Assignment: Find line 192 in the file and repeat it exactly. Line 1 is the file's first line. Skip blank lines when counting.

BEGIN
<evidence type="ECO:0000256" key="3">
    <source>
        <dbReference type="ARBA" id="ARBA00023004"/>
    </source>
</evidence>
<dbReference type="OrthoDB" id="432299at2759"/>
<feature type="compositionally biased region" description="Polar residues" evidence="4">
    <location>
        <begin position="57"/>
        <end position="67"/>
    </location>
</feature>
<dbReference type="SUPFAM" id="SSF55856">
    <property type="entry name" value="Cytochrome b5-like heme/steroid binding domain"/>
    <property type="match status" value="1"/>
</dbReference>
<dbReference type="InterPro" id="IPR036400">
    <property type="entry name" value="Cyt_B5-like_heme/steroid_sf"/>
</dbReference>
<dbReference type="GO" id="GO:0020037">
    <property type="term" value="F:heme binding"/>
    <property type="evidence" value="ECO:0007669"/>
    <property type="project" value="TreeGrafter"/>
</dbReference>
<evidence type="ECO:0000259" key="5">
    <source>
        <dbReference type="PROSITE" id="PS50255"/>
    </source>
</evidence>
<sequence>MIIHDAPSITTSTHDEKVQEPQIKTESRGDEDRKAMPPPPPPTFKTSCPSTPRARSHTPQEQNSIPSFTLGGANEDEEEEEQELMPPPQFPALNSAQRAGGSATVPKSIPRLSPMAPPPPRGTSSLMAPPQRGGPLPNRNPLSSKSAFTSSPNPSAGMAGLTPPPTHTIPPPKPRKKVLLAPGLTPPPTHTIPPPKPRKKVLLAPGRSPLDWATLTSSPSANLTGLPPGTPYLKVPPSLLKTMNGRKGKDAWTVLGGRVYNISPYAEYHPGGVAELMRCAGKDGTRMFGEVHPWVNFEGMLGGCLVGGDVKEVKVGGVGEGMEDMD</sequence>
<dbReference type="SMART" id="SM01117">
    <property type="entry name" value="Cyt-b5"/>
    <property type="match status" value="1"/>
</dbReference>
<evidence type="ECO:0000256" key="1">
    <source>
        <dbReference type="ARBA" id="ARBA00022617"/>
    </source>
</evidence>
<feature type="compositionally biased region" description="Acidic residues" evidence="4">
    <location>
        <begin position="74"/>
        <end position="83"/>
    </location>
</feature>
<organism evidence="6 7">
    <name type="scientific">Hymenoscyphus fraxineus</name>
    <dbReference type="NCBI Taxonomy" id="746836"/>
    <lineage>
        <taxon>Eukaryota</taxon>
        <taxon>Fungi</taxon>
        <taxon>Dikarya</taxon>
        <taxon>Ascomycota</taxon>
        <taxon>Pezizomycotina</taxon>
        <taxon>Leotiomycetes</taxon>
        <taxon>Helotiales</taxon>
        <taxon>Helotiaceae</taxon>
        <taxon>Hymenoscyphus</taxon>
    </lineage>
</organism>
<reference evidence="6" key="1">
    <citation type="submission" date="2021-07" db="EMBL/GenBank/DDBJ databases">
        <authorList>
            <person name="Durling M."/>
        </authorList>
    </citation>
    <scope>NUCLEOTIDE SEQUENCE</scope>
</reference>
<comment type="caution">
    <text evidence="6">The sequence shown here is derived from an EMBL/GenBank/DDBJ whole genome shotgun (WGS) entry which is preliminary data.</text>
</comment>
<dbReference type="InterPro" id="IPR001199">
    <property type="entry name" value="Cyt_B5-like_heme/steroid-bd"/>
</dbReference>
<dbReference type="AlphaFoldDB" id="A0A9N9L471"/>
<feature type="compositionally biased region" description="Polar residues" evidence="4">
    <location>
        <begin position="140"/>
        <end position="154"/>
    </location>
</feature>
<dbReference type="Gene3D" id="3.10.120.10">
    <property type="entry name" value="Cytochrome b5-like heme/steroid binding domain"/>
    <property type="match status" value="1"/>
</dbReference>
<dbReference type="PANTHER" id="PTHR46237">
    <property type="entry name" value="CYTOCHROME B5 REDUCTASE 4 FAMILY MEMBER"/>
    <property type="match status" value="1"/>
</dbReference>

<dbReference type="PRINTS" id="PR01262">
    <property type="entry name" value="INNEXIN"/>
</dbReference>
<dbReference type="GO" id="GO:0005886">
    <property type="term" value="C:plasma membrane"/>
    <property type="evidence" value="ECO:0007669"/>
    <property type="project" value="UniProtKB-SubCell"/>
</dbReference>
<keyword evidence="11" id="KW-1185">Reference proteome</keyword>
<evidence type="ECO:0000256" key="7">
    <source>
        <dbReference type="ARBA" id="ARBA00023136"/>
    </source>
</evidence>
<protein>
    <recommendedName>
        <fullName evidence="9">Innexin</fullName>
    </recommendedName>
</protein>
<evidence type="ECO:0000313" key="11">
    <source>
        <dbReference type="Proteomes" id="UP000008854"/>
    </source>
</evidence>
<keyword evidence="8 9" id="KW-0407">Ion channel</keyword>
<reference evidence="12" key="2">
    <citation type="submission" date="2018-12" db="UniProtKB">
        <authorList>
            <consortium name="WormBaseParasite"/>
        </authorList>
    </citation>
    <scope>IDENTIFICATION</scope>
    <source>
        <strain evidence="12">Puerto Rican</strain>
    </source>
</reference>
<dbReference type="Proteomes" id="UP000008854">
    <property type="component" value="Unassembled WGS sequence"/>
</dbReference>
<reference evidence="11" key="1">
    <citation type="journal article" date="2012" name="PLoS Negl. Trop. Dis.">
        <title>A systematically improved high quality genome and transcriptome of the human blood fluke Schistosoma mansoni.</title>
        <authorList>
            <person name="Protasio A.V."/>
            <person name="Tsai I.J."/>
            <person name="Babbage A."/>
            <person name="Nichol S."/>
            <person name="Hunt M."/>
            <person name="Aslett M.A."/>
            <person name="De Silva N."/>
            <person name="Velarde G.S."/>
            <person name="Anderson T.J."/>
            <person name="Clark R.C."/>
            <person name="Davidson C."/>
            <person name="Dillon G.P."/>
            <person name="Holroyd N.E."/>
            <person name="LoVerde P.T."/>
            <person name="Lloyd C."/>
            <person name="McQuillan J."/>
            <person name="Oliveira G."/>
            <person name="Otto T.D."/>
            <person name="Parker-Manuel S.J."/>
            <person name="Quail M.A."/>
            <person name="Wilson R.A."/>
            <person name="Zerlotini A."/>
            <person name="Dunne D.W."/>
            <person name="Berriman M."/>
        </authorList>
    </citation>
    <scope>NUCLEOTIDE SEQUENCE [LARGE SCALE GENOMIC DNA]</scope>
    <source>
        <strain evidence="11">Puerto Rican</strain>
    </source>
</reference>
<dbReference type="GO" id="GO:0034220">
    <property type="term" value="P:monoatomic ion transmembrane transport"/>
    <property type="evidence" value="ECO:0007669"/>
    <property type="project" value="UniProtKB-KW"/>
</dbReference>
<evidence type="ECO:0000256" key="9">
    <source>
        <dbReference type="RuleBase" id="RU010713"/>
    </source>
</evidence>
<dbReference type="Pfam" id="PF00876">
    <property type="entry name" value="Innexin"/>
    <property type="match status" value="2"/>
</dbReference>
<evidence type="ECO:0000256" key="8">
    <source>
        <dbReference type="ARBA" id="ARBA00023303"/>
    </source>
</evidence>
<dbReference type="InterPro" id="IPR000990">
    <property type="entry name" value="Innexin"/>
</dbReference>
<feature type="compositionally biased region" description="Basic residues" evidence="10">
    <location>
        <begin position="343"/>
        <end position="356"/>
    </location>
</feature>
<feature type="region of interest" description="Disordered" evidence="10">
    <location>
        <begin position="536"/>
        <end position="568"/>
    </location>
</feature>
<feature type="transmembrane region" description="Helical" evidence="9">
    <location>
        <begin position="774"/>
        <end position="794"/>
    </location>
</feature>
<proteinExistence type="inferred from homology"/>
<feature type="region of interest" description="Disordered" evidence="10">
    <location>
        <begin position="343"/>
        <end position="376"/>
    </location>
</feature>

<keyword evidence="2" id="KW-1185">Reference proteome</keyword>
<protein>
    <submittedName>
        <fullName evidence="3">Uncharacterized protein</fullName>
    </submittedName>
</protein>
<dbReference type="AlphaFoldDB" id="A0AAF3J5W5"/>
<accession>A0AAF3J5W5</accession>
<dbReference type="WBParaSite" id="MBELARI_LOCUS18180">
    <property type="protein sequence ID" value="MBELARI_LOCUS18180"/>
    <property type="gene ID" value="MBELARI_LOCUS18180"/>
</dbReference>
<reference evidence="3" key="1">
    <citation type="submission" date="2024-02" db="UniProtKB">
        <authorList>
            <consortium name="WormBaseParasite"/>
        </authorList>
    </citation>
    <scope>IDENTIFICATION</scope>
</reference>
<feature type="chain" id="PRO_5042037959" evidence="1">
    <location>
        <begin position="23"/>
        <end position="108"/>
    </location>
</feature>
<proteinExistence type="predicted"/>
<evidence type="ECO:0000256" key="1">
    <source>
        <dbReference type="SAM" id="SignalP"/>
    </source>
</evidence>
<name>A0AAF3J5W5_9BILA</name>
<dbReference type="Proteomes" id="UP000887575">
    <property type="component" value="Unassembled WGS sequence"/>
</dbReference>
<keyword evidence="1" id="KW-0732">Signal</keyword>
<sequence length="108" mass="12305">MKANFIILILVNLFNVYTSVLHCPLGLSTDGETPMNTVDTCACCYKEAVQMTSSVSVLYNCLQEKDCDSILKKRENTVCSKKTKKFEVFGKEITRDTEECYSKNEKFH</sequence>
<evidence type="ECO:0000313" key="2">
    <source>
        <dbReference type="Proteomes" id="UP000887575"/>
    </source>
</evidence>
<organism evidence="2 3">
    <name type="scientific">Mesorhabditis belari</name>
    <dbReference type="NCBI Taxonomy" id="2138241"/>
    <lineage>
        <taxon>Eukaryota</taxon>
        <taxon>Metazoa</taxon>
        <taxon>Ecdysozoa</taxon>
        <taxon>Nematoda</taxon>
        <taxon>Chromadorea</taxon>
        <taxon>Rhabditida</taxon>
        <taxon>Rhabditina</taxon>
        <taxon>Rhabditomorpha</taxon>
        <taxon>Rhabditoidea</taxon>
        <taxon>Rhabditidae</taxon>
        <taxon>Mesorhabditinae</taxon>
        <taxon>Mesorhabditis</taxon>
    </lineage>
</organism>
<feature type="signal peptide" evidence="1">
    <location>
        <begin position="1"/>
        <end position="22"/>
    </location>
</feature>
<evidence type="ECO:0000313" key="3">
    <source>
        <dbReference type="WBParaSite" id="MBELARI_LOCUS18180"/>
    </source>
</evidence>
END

<feature type="region of interest" description="Disordered" evidence="10">